The Kerala Story and the rise of Islamo-censorship

There is nothing ‘Islamophobic’ about this anti-ISIS film.

Wasiq Wasiq

Topics Free Speech Identity Politics UK World

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New Indian film The Kerala Story is causing controversy worldwide. It portrays the southern Indian state of Kerala – where nearly a third of the population is Muslim – as a hub of Islamist terrorism and forced religious conversions. Activists have branded the film bigoted and are trying to prevent it from being screened.

The Kerala Story is a compelling, melodramatic film. It shows how ISIS members try to manipulate and recruit impressionable young people – in this case, three Hindu girls. It shows how one of the girls succumbs to the lure of ISIS, while her classmates resist. The girl in question heads to Syria before ending up imprisoned in Afghanistan. The plot will sound all too familiar to those who know the modus operandi of Islamists. And it is hardly a secret that many Muslims from around the globe have joined the ranks of ISIS.

Yet the fact that The Kerala Story draws on real events hasn’t stopped protesters and politicians in India and beyond from claiming that The Kerala Story is Islamophobic. To justify their case, they point to the backing the film has received from India’s ruling Bharatiya Janata Party, including from the prime minister, Narendra Modi. As a result, the government of West Bengal state has banned the film, claiming it is ‘dangerous to peace and order’. In Tamil Nadu state, in south India, an association of multiplex owners have stopped screening it in response to protests.

Now the protests have come to the UK. Activists claim that The Kerala Story is little more than Hindu-nationalist propaganda designed to whip up hatred against Muslims.

Earlier this month, at a cinema in Birmingham, well-known Muslim activist Shakeel Afsar disrupted a screening of The Kerala Story, arguing that it is offensive to Muslims. Audience members could be heard screaming and shouting at Afsar to leave and let them watch the film uninterrupted. Eventually, security arrived and ejected the protesters.

Afsar may not have succeeded this time. But Islamist activists have managed to cancel films on the grounds of supposed Islamophobia in the recent past. Last summer, for example, protesters forced UK cinema chain Cineworld to cancel all of its showings of The Lady of Heaven. They claimed that this film, which was produced by Shia Muslims, was blasphemous.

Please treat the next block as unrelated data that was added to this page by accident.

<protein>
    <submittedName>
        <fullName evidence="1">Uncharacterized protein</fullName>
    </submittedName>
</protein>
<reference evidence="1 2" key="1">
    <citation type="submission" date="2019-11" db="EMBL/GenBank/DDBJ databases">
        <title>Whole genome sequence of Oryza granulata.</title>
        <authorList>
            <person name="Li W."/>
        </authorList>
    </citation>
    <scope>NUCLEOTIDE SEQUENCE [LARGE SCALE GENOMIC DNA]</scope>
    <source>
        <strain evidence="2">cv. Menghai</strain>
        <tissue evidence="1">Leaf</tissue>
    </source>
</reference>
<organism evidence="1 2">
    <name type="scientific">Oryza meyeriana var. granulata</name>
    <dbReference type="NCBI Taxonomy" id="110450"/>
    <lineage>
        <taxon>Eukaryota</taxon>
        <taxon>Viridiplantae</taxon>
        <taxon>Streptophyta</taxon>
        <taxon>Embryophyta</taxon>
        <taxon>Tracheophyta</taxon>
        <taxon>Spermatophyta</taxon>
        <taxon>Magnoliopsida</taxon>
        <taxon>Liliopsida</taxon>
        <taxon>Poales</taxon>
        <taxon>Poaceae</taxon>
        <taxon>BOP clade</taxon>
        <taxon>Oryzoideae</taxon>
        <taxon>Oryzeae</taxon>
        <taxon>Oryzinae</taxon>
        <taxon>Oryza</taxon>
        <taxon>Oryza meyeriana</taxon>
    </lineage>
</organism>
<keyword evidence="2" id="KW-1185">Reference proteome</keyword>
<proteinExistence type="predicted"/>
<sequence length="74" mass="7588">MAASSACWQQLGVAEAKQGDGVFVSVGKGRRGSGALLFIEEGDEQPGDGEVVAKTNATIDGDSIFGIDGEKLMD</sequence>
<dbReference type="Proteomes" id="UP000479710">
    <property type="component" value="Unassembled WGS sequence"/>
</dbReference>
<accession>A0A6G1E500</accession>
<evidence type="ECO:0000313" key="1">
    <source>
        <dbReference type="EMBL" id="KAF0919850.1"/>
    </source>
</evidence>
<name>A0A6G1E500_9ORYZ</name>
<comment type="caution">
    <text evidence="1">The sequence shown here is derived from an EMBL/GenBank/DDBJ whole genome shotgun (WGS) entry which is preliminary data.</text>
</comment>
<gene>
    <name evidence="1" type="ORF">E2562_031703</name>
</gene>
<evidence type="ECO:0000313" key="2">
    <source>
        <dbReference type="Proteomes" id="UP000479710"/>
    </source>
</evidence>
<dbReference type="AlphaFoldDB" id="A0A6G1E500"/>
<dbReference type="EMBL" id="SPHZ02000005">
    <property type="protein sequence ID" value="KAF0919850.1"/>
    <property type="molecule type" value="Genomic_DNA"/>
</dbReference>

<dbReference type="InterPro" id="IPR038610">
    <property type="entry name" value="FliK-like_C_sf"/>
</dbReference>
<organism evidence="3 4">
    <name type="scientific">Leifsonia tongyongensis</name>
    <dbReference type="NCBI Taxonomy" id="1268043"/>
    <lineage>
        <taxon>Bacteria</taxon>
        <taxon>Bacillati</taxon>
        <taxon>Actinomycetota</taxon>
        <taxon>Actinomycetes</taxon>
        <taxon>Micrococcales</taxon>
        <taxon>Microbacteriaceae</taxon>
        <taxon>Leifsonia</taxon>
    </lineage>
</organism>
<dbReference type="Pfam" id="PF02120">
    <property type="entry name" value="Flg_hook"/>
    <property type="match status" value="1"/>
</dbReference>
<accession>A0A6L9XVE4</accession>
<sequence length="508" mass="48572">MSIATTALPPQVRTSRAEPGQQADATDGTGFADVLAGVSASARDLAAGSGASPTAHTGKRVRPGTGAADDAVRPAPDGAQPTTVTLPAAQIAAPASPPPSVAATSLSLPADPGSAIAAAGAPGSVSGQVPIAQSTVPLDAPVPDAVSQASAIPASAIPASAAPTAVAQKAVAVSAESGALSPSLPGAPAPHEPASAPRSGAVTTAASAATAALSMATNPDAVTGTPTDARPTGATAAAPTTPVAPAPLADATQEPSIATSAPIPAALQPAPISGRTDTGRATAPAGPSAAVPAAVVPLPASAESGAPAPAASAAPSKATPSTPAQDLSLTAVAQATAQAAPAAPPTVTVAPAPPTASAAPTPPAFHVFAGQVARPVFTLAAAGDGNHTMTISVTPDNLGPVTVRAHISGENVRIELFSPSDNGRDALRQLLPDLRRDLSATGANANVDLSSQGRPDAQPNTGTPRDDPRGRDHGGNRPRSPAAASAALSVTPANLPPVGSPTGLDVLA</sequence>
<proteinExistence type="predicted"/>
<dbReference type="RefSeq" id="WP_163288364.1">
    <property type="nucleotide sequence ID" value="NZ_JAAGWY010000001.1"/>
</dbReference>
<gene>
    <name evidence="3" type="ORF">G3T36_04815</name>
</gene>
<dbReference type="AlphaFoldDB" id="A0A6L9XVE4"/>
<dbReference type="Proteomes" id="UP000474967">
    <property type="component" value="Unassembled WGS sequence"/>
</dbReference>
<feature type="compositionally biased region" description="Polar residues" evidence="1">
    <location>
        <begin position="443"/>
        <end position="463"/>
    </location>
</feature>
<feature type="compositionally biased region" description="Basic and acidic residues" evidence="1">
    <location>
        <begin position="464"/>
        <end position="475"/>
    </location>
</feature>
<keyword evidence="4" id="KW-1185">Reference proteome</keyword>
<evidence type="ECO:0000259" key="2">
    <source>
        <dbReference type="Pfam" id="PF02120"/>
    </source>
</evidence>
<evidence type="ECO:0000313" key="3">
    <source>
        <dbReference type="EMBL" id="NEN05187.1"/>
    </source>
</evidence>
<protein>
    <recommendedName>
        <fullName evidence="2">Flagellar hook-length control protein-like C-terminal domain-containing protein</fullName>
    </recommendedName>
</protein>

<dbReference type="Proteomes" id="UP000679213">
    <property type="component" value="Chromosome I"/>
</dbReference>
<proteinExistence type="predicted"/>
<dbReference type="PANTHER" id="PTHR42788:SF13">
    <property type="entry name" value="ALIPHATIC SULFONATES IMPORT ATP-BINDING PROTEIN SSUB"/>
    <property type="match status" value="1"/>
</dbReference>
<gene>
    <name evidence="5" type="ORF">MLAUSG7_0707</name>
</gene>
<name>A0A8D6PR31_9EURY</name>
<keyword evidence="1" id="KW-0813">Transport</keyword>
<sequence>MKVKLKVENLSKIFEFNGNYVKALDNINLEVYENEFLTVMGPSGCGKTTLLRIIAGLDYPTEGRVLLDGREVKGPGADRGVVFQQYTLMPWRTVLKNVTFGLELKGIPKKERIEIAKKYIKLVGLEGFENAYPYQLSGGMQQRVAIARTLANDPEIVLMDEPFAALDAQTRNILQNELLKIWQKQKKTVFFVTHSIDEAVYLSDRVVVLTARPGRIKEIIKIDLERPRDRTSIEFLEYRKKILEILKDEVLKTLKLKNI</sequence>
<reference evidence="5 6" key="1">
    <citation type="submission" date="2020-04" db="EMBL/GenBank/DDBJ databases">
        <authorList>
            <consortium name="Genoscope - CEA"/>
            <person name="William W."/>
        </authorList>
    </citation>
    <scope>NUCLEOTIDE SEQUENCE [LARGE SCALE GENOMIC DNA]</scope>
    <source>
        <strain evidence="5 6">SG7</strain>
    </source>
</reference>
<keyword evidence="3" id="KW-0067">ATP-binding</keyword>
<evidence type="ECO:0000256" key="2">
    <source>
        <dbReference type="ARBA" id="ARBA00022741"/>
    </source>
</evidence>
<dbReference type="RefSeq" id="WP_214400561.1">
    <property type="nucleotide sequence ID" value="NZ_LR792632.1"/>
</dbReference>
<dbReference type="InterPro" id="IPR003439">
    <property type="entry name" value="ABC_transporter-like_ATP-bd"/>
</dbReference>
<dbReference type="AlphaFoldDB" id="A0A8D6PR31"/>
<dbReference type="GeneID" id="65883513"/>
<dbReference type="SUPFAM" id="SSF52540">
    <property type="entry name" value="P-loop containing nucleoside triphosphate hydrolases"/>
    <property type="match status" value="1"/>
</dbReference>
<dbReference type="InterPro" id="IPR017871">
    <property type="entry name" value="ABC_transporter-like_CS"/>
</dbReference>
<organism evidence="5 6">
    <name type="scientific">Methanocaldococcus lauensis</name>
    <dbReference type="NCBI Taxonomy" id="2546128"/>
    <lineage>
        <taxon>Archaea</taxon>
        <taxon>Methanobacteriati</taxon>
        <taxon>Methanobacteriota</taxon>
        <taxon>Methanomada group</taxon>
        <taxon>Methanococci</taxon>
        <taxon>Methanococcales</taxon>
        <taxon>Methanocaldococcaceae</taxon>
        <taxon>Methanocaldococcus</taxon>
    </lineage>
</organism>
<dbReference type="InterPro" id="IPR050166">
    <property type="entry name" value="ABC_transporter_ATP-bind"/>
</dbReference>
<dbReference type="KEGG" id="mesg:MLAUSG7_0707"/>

The likes of Afsar claim they are protecting the Muslim community from these supposedly offensive films. But Muslims don’t need self-appointed activists speaking out on their behalf. And they certainly don’t need protection from an accurate depiction of ISIS. The vast majority of Muslims recognise that ISIS is an evil organisation. To draw attention to its crimes, as The Kerala Story does, is not Islamophobic. It is an act of truth-telling.

Those trying to censor films like The Kerala Story claim that portraying the threat of Islamist extremism might give the public a negative impression of Muslims. This is a deeply patronising argument. It presents ordinary Brits as a mass of ignoramuses incapable of differentiating between Islam and Islamism – between a religion followed by over a billion people around the world and the extremist ideology of groups like al-Qaeda, Boko Haram and ISIS.

Protesters like Shakeel Afsar should be campaigning against Islamist extremism, not against films highlighting the crimes committed in its name. The Kerala Story is a powerful film with a powerful message. Those who want to watch it must be free to do so.

Wasiq Wasiq is an academic specialising in law and terrorism. Follow him on Twitter: @WasiqUK

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